When my daughter first mentioned that adoption was being pushed on her during her “counseling” sessions at the Pregnancy Resource Center, I considered it carefully. My conclusion was that it was not a good idea to give her child away to strangers. “It would be better if your father and I adopted her ourselves,” I explained to her.
I thought carefully about what an adoption by my husband and I would look like. I came up with the following “rules”(for lack of a better word):
1. We would only take guardianship at first, and we would wait to see if adoption was the correct action.
2. Her mother would always be “Mom”, and I would always be “Grandma”. We were never going to “take her parents place.”
3. She would keep the name her mother gave her. (This was a given, not really a “rule”. I would never have changed her name)
4. If her mother wanted to, at some future date, she could adopt her daughter back.
5. I would never keep my granddaughter’s parents from her unless they became a danger to their daughter. (I could not imagine that EVER happening).
(Of course, I came up with these “rules” prior to anything being mentioned about my husbands brother and his wife being interested in adopting our granddaughter. I have no idea why we didn’t expect the same rules be followed by them.)
On reflection, I see these “rules” as being all about my daughter and me. They really had nothing to do with my granddaughter. They were selfish, in a sense. I’ve thought about this for quite a while, and I’ve come to the conclusion that I didn’t think my granddaughter would care if she were given away to strangers or stayed with her mother and original family.
I thought most Adoptees were grateful for their adoptions. I believed most Adoptees were like my Mother-In-Law. She didn’t appear to care about her own natural parents.
Imagine my surprise while exploring online after the adoption, and I found a veritable treasure trove of Adoptees who DO CARE! They care about their origins. They care about their first families. They even feel the loss when they are separated from their natural mothers at birth. They are angry that they are denied access to their original birth certificates. They are angry decisions were made years ago without their consent or agreement, and they are denied their rights because of those decisions.
I believed everything the adoption industry had put out there (and a fair number of adoptive parents, as well). They are speaking for Adoptees. They are telling all of us that Adoptee’s don’t care. They are even telling Adoptees that they shouldn’t care. In addition, they are telling first parents they shouldn’t care. They mislead to get what they want. They’ve done studies on how best to get a woman to give up her child as this study shows. We are all being brainwashed, in a sense. The propaganda machine the adoption industry utilizes is working very well.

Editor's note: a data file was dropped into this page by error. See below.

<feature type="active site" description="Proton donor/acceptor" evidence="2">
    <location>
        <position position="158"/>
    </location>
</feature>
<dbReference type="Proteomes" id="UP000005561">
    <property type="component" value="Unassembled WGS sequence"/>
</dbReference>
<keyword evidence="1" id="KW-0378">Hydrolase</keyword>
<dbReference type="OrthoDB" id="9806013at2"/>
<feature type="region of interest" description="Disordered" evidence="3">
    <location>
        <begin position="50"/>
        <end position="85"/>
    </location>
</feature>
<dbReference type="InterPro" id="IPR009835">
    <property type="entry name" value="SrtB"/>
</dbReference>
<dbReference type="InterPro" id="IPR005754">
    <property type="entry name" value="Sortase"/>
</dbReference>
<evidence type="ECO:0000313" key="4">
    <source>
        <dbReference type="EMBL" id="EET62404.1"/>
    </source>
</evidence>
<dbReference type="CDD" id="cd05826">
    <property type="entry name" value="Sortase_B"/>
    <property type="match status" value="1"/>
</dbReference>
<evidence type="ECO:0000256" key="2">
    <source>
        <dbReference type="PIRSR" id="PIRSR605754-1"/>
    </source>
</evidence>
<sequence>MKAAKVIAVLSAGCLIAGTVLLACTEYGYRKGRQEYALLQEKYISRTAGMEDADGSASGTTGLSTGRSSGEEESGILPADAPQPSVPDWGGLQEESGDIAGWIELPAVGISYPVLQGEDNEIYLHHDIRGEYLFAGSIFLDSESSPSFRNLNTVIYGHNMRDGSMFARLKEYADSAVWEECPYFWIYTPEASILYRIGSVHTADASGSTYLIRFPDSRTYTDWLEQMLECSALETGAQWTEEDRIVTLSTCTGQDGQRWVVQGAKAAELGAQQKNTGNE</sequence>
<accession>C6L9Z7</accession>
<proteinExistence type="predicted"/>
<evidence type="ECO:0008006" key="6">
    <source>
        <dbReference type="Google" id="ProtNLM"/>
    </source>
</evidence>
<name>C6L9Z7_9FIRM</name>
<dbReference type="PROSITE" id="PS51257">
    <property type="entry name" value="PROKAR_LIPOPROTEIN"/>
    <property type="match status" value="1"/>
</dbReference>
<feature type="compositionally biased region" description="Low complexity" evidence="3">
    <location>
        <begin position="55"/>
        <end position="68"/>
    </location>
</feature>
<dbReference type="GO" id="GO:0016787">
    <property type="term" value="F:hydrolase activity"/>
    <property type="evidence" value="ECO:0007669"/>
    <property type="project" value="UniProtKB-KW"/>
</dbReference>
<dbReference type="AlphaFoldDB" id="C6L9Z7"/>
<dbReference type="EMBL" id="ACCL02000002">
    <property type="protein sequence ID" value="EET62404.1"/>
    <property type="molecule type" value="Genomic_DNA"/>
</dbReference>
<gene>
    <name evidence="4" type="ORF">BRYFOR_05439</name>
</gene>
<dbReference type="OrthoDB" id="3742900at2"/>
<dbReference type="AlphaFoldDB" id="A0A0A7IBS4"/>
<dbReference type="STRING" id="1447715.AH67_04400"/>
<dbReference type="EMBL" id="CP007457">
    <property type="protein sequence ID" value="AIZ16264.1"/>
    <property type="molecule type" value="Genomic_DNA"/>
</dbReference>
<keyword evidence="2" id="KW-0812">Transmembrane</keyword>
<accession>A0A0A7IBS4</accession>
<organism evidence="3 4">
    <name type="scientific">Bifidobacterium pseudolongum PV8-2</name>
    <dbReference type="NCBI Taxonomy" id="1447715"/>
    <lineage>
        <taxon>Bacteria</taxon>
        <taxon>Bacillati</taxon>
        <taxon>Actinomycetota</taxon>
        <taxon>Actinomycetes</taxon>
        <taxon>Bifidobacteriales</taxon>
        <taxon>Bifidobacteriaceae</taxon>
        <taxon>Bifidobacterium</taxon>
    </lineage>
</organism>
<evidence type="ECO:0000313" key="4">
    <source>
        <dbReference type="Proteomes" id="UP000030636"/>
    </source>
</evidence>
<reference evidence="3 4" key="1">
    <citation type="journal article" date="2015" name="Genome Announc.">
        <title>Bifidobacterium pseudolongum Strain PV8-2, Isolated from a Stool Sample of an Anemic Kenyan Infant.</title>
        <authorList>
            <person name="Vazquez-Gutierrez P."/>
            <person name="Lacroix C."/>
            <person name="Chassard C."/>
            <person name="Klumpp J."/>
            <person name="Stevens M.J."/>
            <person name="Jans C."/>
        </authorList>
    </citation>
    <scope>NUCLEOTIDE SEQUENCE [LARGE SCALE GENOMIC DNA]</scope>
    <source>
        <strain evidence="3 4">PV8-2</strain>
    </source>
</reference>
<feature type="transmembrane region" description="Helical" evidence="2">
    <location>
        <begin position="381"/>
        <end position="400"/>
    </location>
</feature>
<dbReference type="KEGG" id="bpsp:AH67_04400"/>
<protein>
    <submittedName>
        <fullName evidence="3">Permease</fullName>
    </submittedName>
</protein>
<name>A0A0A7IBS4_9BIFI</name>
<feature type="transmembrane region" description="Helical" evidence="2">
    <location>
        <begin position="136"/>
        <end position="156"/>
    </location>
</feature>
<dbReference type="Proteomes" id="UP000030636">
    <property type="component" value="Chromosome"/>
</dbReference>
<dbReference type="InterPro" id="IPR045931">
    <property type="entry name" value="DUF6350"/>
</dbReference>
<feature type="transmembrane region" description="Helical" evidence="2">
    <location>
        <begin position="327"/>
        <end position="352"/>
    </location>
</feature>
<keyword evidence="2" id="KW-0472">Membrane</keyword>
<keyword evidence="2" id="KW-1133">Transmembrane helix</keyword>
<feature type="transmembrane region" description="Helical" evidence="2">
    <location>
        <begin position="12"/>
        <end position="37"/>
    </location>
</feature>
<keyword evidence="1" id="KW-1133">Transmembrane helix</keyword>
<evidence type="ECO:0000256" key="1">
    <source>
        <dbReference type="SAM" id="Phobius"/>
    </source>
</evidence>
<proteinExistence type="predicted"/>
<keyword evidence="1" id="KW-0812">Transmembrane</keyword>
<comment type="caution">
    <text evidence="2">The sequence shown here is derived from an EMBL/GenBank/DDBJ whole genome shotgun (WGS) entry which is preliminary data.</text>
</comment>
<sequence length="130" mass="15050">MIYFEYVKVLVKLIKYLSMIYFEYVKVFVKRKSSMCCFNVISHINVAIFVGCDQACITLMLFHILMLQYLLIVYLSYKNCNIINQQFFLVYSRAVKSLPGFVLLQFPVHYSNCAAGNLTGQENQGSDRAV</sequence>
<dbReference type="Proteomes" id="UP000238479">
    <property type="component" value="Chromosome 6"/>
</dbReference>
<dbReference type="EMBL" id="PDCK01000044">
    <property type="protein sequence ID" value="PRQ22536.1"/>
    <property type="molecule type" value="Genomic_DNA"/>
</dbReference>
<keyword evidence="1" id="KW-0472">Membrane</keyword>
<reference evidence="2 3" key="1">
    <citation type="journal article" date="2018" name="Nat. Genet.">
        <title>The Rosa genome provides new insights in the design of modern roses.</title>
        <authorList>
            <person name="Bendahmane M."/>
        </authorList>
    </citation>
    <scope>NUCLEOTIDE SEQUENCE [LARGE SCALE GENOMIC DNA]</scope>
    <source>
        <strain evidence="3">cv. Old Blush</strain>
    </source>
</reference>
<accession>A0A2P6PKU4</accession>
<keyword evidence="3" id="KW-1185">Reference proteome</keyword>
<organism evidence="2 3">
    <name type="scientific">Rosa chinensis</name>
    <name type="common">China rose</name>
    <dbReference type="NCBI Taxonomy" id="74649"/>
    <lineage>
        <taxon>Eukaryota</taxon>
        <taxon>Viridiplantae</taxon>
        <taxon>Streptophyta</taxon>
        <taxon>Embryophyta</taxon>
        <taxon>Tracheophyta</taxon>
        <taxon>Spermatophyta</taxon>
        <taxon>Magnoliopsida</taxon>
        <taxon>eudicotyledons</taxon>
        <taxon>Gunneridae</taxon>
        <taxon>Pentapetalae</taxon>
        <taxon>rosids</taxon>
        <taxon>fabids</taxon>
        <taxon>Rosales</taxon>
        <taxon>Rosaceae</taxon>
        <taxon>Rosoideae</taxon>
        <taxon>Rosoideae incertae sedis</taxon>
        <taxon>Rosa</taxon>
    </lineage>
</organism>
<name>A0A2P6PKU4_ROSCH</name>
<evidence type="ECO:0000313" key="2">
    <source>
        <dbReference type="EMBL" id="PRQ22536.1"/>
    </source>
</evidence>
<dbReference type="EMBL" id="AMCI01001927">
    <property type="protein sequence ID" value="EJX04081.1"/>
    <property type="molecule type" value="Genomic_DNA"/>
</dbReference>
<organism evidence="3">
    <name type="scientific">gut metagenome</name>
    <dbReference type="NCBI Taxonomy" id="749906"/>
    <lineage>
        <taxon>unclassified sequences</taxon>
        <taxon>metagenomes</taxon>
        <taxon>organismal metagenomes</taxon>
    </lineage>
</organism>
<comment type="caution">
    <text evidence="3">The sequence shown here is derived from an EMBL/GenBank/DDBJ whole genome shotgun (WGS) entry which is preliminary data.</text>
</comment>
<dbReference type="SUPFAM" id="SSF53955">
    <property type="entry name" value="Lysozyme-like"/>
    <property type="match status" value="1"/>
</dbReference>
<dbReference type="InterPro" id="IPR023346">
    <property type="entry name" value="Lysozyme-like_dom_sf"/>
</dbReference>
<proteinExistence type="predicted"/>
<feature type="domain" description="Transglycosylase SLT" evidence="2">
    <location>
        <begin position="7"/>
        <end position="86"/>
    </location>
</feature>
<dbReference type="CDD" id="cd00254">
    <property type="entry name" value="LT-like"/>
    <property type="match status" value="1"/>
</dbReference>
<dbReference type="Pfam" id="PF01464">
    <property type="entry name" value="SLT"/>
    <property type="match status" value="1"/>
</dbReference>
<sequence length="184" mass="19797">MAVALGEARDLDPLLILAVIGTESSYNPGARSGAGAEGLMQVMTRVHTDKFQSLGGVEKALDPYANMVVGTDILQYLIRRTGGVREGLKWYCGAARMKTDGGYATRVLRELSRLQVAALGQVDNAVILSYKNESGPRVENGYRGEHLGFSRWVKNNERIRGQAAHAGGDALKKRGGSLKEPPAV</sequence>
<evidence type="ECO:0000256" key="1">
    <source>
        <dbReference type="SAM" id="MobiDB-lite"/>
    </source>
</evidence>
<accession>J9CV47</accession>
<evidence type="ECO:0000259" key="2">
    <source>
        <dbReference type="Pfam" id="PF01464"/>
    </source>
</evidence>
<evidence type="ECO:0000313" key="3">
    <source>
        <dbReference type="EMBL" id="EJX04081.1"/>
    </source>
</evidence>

So, instead of looking at how we were impacted by our granddaughter being adopted, we should have been looking at how SHE would be impacted. This never occurred to any of us because we thought she wouldn’t care. Looking back, it seems counter intuitive to believe this, and I hang my head in shame that I didn’t understand.
If you know the circumstances of our granddaughter’s adoption, you know she was adopted by a relative. You might be thinking, “but your granddaughter is not losing like other Adoptees.” In a sense, that is correct. She is being raised around a relative, but she is cut off from the majority of her natural family. She may see her adoptive father’s parents, sisters and their children (They would be her natural great-grandparents, great-aunts, and second-cousins) a few times a year, but I don’t truthfully know as we have no contact with them. To date, she has seen her natural mother two times. She has never seen her natural father or any of his family. My husband and I are not allowed to see her. Our other children have not asked to see her (I would imagine it would be awkward for them, to say the least). Her adoptive parents do not live around her genetic relatives. She spends the majority of time with genetic strangers. She has lost, and she continues to lose, because of her adoption.
THAT is what we should have considered when helping our daughter come to a decision about adoption. The relative adoption satisfied our wants and needs, it did nothing to satisfy what our granddaughter might have wanted or needed.
“He who learns must suffer, and, even in our sleep, pain that cannot forget falls drop by drop upon the heart, and in our own despair, against our will, comes wisdom to us by the awful Grace of God.”
Greek tragic dramatist (525 BC – 456 BC)